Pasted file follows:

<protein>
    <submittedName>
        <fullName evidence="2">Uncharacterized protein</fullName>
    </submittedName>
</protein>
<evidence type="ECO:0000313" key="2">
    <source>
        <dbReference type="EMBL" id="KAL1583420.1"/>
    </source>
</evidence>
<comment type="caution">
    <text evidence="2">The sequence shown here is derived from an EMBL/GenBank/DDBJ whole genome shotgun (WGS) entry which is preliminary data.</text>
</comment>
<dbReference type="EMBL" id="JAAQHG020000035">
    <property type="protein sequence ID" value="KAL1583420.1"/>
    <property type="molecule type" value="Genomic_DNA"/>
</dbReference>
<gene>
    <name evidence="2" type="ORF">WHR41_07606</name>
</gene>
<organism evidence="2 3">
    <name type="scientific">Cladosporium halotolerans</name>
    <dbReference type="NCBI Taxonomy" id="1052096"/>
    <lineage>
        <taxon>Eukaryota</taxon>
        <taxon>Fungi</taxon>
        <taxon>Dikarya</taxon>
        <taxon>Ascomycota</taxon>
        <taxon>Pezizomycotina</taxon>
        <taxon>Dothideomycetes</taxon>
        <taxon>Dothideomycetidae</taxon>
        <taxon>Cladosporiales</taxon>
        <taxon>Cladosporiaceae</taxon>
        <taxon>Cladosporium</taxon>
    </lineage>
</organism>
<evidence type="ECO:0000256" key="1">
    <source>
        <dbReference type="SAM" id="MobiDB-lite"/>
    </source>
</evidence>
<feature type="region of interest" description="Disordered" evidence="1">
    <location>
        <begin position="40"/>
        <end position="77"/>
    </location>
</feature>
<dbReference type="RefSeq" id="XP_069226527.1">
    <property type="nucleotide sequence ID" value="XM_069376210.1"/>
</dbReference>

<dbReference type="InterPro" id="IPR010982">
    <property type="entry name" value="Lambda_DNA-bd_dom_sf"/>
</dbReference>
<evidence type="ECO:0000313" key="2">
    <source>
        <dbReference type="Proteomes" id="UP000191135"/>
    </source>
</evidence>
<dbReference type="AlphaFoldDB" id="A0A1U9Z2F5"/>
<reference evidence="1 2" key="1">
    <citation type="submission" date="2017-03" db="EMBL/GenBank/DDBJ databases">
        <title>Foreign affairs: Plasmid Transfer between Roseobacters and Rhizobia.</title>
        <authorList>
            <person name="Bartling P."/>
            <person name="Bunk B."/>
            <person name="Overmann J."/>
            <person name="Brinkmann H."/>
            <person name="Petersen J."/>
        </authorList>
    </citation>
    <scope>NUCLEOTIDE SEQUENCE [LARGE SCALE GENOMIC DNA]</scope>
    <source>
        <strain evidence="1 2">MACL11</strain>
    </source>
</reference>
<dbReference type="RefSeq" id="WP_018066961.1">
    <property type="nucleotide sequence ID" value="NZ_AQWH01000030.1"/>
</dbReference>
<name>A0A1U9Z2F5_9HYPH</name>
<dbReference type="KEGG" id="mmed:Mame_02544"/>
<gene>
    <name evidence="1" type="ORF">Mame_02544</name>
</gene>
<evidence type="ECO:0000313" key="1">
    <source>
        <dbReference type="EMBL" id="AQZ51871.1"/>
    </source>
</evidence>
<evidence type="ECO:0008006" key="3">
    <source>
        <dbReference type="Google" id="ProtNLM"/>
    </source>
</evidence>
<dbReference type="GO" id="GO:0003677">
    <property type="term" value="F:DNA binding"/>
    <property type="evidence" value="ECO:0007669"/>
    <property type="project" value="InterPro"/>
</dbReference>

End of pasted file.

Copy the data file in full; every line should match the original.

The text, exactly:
<protein>
    <submittedName>
        <fullName evidence="2">Uncharacterized protein</fullName>
    </submittedName>
</protein>
<evidence type="ECO:0000313" key="2">
    <source>
        <dbReference type="EMBL" id="KAL1583420.1"/>
    </source>
</evidence>
<comment type="caution">
    <text evidence="2">The sequence shown here is derived from an EMBL/GenBank/DDBJ whole genome shotgun (WGS) entry which is preliminary data.</text>
</comment>
<dbReference type="EMBL" id="JAAQHG020000035">
    <property type="protein sequence ID" value="KAL1583420.1"/>
    <property type="molecule type" value="Genomic_DNA"/>
</dbReference>
<gene>
    <name evidence="2" type="ORF">WHR41_07606</name>
</gene>
<organism evidence="2 3">
    <name type="scientific">Cladosporium halotolerans</name>
    <dbReference type="NCBI Taxonomy" id="1052096"/>
    <lineage>
        <taxon>Eukaryota</taxon>
        <taxon>Fungi</taxon>
        <taxon>Dikarya</taxon>
        <taxon>Ascomycota</taxon>
        <taxon>Pezizomycotina</taxon>
        <taxon>Dothideomycetes</taxon>
        <taxon>Dothideomycetidae</taxon>
        <taxon>Cladosporiales</taxon>
        <taxon>Cladosporiaceae</taxon>
        <taxon>Cladosporium</taxon>
    </lineage>
</organism>
<evidence type="ECO:0000256" key="1">
    <source>
        <dbReference type="SAM" id="MobiDB-lite"/>
    </source>
</evidence>
<feature type="region of interest" description="Disordered" evidence="1">
    <location>
        <begin position="40"/>
        <end position="77"/>
    </location>
</feature>
<dbReference type="RefSeq" id="XP_069226527.1">
    <property type="nucleotide sequence ID" value="XM_069376210.1"/>
</dbReference>

<dbReference type="InterPro" id="IPR010982">
    <property type="entry name" value="Lambda_DNA-bd_dom_sf"/>
</dbReference>
<evidence type="ECO:0000313" key="2">
    <source>
        <dbReference type="Proteomes" id="UP000191135"/>
    </source>
</evidence>
<dbReference type="AlphaFoldDB" id="A0A1U9Z2F5"/>
<reference evidence="1 2" key="1">
    <citation type="submission" date="2017-03" db="EMBL/GenBank/DDBJ databases">
        <title>Foreign affairs: Plasmid Transfer between Roseobacters and Rhizobia.</title>
        <authorList>
            <person name="Bartling P."/>
            <person name="Bunk B."/>
            <person name="Overmann J."/>
            <person name="Brinkmann H."/>
            <person name="Petersen J."/>
        </authorList>
    </citation>
    <scope>NUCLEOTIDE SEQUENCE [LARGE SCALE GENOMIC DNA]</scope>
    <source>
        <strain evidence="1 2">MACL11</strain>
    </source>
</reference>
<dbReference type="RefSeq" id="WP_018066961.1">
    <property type="nucleotide sequence ID" value="NZ_AQWH01000030.1"/>
</dbReference>
<name>A0A1U9Z2F5_9HYPH</name>
<dbReference type="KEGG" id="mmed:Mame_02544"/>
<gene>
    <name evidence="1" type="ORF">Mame_02544</name>
</gene>
<evidence type="ECO:0000313" key="1">
    <source>
        <dbReference type="EMBL" id="AQZ51871.1"/>
    </source>
</evidence>
<evidence type="ECO:0008006" key="3">
    <source>
        <dbReference type="Google" id="ProtNLM"/>
    </source>
</evidence>
<dbReference type="GO" id="GO:0003677">
    <property type="term" value="F:DNA binding"/>
    <property type="evidence" value="ECO:0007669"/>
    <property type="project" value="InterPro"/>
</dbReference>